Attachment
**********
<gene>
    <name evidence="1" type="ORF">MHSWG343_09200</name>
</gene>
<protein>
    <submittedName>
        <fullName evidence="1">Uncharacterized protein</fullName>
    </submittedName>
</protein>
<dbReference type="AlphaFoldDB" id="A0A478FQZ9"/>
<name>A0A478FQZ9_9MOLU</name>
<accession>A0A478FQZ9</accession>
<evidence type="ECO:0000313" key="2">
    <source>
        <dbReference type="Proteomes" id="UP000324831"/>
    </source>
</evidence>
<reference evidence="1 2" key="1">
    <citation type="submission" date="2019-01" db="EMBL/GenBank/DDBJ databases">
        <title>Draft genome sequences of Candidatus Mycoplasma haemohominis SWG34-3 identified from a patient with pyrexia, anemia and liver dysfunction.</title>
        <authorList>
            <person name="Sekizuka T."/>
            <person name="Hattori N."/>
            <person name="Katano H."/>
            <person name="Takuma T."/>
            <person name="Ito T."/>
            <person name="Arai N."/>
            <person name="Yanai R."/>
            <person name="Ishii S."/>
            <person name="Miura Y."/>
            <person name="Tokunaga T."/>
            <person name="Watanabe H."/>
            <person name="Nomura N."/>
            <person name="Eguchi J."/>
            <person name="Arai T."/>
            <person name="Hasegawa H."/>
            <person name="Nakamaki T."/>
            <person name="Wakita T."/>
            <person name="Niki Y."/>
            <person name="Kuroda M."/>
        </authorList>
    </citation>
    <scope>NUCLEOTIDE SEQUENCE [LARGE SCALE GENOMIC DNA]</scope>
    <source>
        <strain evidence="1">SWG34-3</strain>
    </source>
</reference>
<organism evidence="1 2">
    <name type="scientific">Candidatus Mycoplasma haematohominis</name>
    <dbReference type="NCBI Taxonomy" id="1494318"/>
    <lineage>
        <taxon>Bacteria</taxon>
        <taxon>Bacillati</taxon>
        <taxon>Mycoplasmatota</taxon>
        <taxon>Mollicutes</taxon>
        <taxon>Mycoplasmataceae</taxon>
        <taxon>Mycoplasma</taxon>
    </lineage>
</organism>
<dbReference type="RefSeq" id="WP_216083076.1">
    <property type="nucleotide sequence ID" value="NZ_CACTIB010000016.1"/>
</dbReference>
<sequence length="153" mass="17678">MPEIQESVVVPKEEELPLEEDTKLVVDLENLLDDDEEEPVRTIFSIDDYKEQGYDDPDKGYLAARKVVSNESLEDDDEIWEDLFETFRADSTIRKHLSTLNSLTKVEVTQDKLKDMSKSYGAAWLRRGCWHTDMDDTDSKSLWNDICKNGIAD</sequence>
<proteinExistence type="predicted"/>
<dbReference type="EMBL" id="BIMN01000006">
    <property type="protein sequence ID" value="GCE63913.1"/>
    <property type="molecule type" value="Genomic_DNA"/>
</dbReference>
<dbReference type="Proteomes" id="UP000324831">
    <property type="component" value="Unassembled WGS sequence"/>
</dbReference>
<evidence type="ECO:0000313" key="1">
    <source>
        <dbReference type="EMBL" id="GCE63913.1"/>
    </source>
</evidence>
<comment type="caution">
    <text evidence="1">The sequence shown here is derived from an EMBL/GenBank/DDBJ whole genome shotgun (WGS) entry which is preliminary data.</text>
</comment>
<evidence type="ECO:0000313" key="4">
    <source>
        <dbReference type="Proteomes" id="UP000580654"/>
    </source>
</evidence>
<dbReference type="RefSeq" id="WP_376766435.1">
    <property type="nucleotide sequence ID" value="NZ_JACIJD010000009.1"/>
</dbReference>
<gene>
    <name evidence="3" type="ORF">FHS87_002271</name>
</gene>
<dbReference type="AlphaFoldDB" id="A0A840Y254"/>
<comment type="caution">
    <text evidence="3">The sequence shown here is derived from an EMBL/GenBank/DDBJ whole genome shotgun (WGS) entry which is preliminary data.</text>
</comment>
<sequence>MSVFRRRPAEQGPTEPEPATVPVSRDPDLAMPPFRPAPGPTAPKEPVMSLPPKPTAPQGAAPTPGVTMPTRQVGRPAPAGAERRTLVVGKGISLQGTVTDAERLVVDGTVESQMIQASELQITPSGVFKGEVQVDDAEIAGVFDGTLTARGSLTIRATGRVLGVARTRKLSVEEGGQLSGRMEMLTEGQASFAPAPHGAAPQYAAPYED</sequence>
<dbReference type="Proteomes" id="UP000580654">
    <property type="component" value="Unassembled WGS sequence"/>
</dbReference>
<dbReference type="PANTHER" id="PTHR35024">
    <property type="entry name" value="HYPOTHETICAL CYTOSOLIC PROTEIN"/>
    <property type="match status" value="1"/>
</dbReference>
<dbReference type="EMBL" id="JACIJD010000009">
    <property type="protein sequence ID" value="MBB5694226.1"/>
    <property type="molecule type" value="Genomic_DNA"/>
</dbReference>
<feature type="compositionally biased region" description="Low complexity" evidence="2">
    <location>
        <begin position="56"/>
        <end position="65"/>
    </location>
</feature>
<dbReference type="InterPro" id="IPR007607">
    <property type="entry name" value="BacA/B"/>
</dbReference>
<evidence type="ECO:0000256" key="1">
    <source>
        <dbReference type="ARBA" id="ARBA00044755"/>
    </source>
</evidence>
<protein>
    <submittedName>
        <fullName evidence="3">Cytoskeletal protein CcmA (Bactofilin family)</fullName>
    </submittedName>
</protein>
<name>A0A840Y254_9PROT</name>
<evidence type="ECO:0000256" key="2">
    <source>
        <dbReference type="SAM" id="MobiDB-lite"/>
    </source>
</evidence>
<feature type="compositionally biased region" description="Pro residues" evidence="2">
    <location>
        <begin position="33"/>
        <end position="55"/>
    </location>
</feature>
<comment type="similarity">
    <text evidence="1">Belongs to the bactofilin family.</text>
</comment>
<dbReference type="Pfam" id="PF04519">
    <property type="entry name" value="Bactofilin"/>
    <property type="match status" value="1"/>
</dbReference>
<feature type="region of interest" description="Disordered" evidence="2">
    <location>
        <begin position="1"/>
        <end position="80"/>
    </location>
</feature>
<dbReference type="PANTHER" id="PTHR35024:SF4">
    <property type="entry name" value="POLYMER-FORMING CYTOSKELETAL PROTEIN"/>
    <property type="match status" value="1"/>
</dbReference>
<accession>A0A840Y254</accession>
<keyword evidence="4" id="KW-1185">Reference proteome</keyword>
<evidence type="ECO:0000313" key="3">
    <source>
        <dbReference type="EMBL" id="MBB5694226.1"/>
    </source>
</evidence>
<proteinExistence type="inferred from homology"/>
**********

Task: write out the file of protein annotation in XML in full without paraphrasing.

<gene>
    <name evidence="1" type="ORF">MHSWG343_09200</name>
</gene>
<protein>
    <submittedName>
        <fullName evidence="1">Uncharacterized protein</fullName>
    </submittedName>
</protein>
<dbReference type="AlphaFoldDB" id="A0A478FQZ9"/>
<name>A0A478FQZ9_9MOLU</name>
<accession>A0A478FQZ9</accession>
<evidence type="ECO:0000313" key="2">
    <source>
        <dbReference type="Proteomes" id="UP000324831"/>
    </source>
</evidence>
<reference evidence="1 2" key="1">
    <citation type="submission" date="2019-01" db="EMBL/GenBank/DDBJ databases">
        <title>Draft genome sequences of Candidatus Mycoplasma haemohominis SWG34-3 identified from a patient with pyrexia, anemia and liver dysfunction.</title>
        <authorList>
            <person name="Sekizuka T."/>
            <person name="Hattori N."/>
            <person name="Katano H."/>
            <person name="Takuma T."/>
            <person name="Ito T."/>
            <person name="Arai N."/>
            <person name="Yanai R."/>
            <person name="Ishii S."/>
            <person name="Miura Y."/>
            <person name="Tokunaga T."/>
            <person name="Watanabe H."/>
            <person name="Nomura N."/>
            <person name="Eguchi J."/>
            <person name="Arai T."/>
            <person name="Hasegawa H."/>
            <person name="Nakamaki T."/>
            <person name="Wakita T."/>
            <person name="Niki Y."/>
            <person name="Kuroda M."/>
        </authorList>
    </citation>
    <scope>NUCLEOTIDE SEQUENCE [LARGE SCALE GENOMIC DNA]</scope>
    <source>
        <strain evidence="1">SWG34-3</strain>
    </source>
</reference>
<organism evidence="1 2">
    <name type="scientific">Candidatus Mycoplasma haematohominis</name>
    <dbReference type="NCBI Taxonomy" id="1494318"/>
    <lineage>
        <taxon>Bacteria</taxon>
        <taxon>Bacillati</taxon>
        <taxon>Mycoplasmatota</taxon>
        <taxon>Mollicutes</taxon>
        <taxon>Mycoplasmataceae</taxon>
        <taxon>Mycoplasma</taxon>
    </lineage>
</organism>
<dbReference type="RefSeq" id="WP_216083076.1">
    <property type="nucleotide sequence ID" value="NZ_CACTIB010000016.1"/>
</dbReference>
<sequence length="153" mass="17678">MPEIQESVVVPKEEELPLEEDTKLVVDLENLLDDDEEEPVRTIFSIDDYKEQGYDDPDKGYLAARKVVSNESLEDDDEIWEDLFETFRADSTIRKHLSTLNSLTKVEVTQDKLKDMSKSYGAAWLRRGCWHTDMDDTDSKSLWNDICKNGIAD</sequence>
<proteinExistence type="predicted"/>
<dbReference type="EMBL" id="BIMN01000006">
    <property type="protein sequence ID" value="GCE63913.1"/>
    <property type="molecule type" value="Genomic_DNA"/>
</dbReference>
<dbReference type="Proteomes" id="UP000324831">
    <property type="component" value="Unassembled WGS sequence"/>
</dbReference>
<evidence type="ECO:0000313" key="1">
    <source>
        <dbReference type="EMBL" id="GCE63913.1"/>
    </source>
</evidence>
<comment type="caution">
    <text evidence="1">The sequence shown here is derived from an EMBL/GenBank/DDBJ whole genome shotgun (WGS) entry which is preliminary data.</text>
</comment>
<evidence type="ECO:0000313" key="4">
    <source>
        <dbReference type="Proteomes" id="UP000580654"/>
    </source>
</evidence>
<dbReference type="RefSeq" id="WP_376766435.1">
    <property type="nucleotide sequence ID" value="NZ_JACIJD010000009.1"/>
</dbReference>
<gene>
    <name evidence="3" type="ORF">FHS87_002271</name>
</gene>
<dbReference type="AlphaFoldDB" id="A0A840Y254"/>
<comment type="caution">
    <text evidence="3">The sequence shown here is derived from an EMBL/GenBank/DDBJ whole genome shotgun (WGS) entry which is preliminary data.</text>
</comment>
<sequence>MSVFRRRPAEQGPTEPEPATVPVSRDPDLAMPPFRPAPGPTAPKEPVMSLPPKPTAPQGAAPTPGVTMPTRQVGRPAPAGAERRTLVVGKGISLQGTVTDAERLVVDGTVESQMIQASELQITPSGVFKGEVQVDDAEIAGVFDGTLTARGSLTIRATGRVLGVARTRKLSVEEGGQLSGRMEMLTEGQASFAPAPHGAAPQYAAPYED</sequence>
<dbReference type="Proteomes" id="UP000580654">
    <property type="component" value="Unassembled WGS sequence"/>
</dbReference>
<dbReference type="PANTHER" id="PTHR35024">
    <property type="entry name" value="HYPOTHETICAL CYTOSOLIC PROTEIN"/>
    <property type="match status" value="1"/>
</dbReference>
<dbReference type="EMBL" id="JACIJD010000009">
    <property type="protein sequence ID" value="MBB5694226.1"/>
    <property type="molecule type" value="Genomic_DNA"/>
</dbReference>
<feature type="compositionally biased region" description="Low complexity" evidence="2">
    <location>
        <begin position="56"/>
        <end position="65"/>
    </location>
</feature>
<dbReference type="InterPro" id="IPR007607">
    <property type="entry name" value="BacA/B"/>
</dbReference>
<evidence type="ECO:0000256" key="1">
    <source>
        <dbReference type="ARBA" id="ARBA00044755"/>
    </source>
</evidence>
<protein>
    <submittedName>
        <fullName evidence="3">Cytoskeletal protein CcmA (Bactofilin family)</fullName>
    </submittedName>
</protein>
<name>A0A840Y254_9PROT</name>
<evidence type="ECO:0000256" key="2">
    <source>
        <dbReference type="SAM" id="MobiDB-lite"/>
    </source>
</evidence>
<feature type="compositionally biased region" description="Pro residues" evidence="2">
    <location>
        <begin position="33"/>
        <end position="55"/>
    </location>
</feature>
<comment type="similarity">
    <text evidence="1">Belongs to the bactofilin family.</text>
</comment>
<dbReference type="Pfam" id="PF04519">
    <property type="entry name" value="Bactofilin"/>
    <property type="match status" value="1"/>
</dbReference>
<feature type="region of interest" description="Disordered" evidence="2">
    <location>
        <begin position="1"/>
        <end position="80"/>
    </location>
</feature>
<dbReference type="PANTHER" id="PTHR35024:SF4">
    <property type="entry name" value="POLYMER-FORMING CYTOSKELETAL PROTEIN"/>
    <property type="match status" value="1"/>
</dbReference>
<accession>A0A840Y254</accession>
<keyword evidence="4" id="KW-1185">Reference proteome</keyword>
<evidence type="ECO:0000313" key="3">
    <source>
        <dbReference type="EMBL" id="MBB5694226.1"/>
    </source>
</evidence>
<proteinExistence type="inferred from homology"/>